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USS, Republic mull DRI joint venture in Ohio

Keywords: Tags  U.S. Steel, Republic Steel, Lorain plant, DRI, direct-reduced iron, Ohio plant, John Surma, Thorsten Schier


NEW YORK — U.S. Steel Corp. is considering a direct-reduced iron (DRI) venture with Republic Steel in Lorain, Ohio, it said.

"We are ... working with Republic Steel on a joint study for a potential DRI joint venture that would be located at Lorain and primarily feed the new electric-arc furnace (EF) that they are constructing there. Phase one of the study was completed last year and we’re well into the second phase of the study, where the project will be defined to the extent required for final decisions by the potential partners," chairman and chief executive officer John P. Surma said April 30 during the Pittsburgh-based company’s first-quarter earnings call.

The project "could afford us the opportunity to leverage the rounds supply agreement, abundant and competitively priced natural gas, and potentially our iron ore assets to provide a very attractive cost structure for our tubular operations at Lorain," he added.

U.S. Steel recently signed an agreement with Republic for the supply of steel rounds to its tubular facilities beginning in January 2014 ( amm.com, April 29), which will "largely supplant commercially purchased rounds that we’ve been purchasing from a number of sources," Surma said.

The move also comes as U.S. Steel has determined that it is possible to make a DRI-grade pellet from its iron ore operations in Minnesota, he said during the call.

Surma didn’t comment on the targeted size of the proposed DRI facility with Republic, but did say that in general "1 million tons, 1.1 million tons might be the normal size range," with "most projects" reporting costs of about $318 per ton.

Also in Lorain, U.S. Steel’s board has approved an upgrade to its tubular facility’s No. 4 seamless hot mill, which will allow it to make larger sizes and increase output, according to Surma. "This project will increase the mill’s range of outside diameters from a maximum of 4.875 inches to just over 6 inches," he said.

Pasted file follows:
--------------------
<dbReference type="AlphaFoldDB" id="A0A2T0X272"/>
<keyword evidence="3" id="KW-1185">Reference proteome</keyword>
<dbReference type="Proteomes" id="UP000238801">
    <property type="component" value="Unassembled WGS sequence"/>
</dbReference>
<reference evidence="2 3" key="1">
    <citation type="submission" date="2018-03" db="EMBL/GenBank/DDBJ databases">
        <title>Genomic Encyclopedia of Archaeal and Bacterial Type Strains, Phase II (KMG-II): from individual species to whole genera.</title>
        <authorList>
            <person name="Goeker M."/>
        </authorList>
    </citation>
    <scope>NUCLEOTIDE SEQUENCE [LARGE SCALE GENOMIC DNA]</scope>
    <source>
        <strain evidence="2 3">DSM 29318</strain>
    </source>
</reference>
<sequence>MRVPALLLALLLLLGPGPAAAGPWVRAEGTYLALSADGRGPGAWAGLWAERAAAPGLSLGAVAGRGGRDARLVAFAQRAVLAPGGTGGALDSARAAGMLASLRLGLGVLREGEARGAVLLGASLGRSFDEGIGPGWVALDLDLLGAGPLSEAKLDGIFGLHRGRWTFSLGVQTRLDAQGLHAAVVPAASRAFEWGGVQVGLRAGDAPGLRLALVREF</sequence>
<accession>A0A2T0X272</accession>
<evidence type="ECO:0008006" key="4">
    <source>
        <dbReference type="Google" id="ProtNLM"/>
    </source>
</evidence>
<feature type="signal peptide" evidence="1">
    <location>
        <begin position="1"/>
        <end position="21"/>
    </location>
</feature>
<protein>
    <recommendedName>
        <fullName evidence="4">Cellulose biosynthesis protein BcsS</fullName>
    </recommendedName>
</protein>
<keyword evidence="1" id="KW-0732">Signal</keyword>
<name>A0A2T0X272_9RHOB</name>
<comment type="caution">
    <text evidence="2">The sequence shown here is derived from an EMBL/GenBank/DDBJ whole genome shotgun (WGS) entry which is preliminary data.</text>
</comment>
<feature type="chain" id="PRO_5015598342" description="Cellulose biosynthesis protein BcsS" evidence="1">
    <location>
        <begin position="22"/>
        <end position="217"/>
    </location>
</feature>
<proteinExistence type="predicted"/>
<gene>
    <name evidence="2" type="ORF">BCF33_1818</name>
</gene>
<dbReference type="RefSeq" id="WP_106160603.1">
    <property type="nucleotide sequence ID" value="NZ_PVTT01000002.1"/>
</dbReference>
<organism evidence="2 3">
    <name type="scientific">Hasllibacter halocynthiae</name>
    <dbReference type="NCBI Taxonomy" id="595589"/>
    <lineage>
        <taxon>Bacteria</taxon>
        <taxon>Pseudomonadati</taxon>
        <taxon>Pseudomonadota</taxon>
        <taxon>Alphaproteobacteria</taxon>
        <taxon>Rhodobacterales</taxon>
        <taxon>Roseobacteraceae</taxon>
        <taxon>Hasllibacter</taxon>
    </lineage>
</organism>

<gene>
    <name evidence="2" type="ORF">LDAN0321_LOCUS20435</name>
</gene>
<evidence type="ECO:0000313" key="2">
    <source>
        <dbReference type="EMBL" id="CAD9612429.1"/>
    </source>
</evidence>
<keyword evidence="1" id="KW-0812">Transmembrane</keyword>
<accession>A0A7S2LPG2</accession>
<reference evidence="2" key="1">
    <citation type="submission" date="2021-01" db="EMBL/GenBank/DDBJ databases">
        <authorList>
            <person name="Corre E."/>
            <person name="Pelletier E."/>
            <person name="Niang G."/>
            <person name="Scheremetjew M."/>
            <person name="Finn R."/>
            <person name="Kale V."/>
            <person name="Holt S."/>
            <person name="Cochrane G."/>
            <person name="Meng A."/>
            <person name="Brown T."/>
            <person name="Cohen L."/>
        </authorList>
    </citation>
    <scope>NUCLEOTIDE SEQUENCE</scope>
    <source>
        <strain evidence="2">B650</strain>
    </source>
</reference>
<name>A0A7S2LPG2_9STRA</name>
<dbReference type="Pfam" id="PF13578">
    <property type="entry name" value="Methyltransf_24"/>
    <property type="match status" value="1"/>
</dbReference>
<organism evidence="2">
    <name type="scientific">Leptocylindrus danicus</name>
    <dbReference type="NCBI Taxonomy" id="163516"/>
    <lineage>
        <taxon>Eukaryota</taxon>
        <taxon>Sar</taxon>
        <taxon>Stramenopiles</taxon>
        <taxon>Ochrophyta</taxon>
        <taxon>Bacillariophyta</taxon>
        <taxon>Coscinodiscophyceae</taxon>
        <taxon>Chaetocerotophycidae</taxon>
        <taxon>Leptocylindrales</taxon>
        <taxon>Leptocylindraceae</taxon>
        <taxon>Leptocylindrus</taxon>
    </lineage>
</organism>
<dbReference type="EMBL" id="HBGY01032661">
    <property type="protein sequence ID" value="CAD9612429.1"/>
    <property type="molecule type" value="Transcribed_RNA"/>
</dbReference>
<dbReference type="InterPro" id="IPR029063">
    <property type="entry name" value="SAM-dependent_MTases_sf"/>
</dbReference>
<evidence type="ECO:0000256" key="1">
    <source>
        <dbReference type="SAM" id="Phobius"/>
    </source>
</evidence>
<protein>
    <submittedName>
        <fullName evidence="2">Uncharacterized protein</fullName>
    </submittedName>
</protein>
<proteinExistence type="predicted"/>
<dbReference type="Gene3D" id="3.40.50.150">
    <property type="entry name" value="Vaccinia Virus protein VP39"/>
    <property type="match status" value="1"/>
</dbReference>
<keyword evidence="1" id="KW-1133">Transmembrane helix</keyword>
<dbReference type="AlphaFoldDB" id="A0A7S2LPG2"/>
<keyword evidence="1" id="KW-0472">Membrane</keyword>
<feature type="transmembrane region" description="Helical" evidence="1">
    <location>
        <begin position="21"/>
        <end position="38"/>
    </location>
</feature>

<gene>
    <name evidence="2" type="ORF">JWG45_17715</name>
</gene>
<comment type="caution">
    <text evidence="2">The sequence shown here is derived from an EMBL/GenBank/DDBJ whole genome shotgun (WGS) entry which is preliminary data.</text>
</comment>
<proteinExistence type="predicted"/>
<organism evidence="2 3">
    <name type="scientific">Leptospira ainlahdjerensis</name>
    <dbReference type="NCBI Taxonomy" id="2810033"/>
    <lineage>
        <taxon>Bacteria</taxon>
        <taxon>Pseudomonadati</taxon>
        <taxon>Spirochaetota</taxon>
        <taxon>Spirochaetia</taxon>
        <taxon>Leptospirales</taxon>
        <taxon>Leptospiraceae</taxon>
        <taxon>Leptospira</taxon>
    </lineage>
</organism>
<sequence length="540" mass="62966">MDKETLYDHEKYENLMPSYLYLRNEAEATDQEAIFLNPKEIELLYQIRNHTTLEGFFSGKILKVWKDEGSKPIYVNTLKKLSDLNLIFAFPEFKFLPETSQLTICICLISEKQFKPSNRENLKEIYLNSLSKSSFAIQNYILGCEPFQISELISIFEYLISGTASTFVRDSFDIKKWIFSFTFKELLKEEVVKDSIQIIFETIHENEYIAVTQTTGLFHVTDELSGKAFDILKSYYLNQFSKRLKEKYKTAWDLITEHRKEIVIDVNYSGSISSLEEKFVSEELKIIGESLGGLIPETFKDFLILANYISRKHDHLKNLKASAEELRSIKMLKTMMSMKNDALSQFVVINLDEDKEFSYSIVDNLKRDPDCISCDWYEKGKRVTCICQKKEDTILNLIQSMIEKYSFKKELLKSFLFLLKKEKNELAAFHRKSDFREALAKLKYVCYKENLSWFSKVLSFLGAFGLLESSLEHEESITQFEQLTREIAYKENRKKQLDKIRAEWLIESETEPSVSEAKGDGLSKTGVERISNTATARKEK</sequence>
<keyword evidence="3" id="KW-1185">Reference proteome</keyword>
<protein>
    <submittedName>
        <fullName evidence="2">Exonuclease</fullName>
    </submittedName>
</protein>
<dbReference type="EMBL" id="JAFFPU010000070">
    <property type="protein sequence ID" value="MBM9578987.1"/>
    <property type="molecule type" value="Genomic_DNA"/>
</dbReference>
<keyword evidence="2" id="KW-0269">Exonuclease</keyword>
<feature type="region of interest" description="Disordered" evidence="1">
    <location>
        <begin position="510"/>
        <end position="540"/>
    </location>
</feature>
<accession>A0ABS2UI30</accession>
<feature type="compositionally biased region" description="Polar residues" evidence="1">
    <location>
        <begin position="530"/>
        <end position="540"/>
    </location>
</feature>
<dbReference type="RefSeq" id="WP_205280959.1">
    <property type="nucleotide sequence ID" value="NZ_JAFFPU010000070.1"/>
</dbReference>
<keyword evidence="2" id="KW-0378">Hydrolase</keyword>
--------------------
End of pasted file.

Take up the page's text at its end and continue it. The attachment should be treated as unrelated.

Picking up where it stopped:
"The expansions on the (No.) 4 mill will give us some additional firepower and we’ll have some additional capacity; how much remains to be determined," Surma added during a question-and-answer period.

The mill investment will likely cost around $100 million, he said during the call.

Surma also said this week that U.S. Steel doesn’t expect a disruption in supply to customers due to the lockout at its Lake Erie Works in Nanticoke, Ontario ( amm.com, April 29).

"We have inventory in position to make sure that our customers of those lines in Canada are well taken care of. We expect to serve those customers without missing a beat, and we’re going to get them what they need on the terms that we agreed," he said, adding that U.S. Steel could ship steel from its operations in the Great Lakes to its finishing lines in Canada if needed.

The lockout could cost the company $45 million to $50 million per quarter, based on U.S. Steel’s experience with the previous lockout at the facility, Surma said, adding that any labor agreement at the plant would need to "reflect the position of this facility in a very, very competitive flat-rolled steel market."


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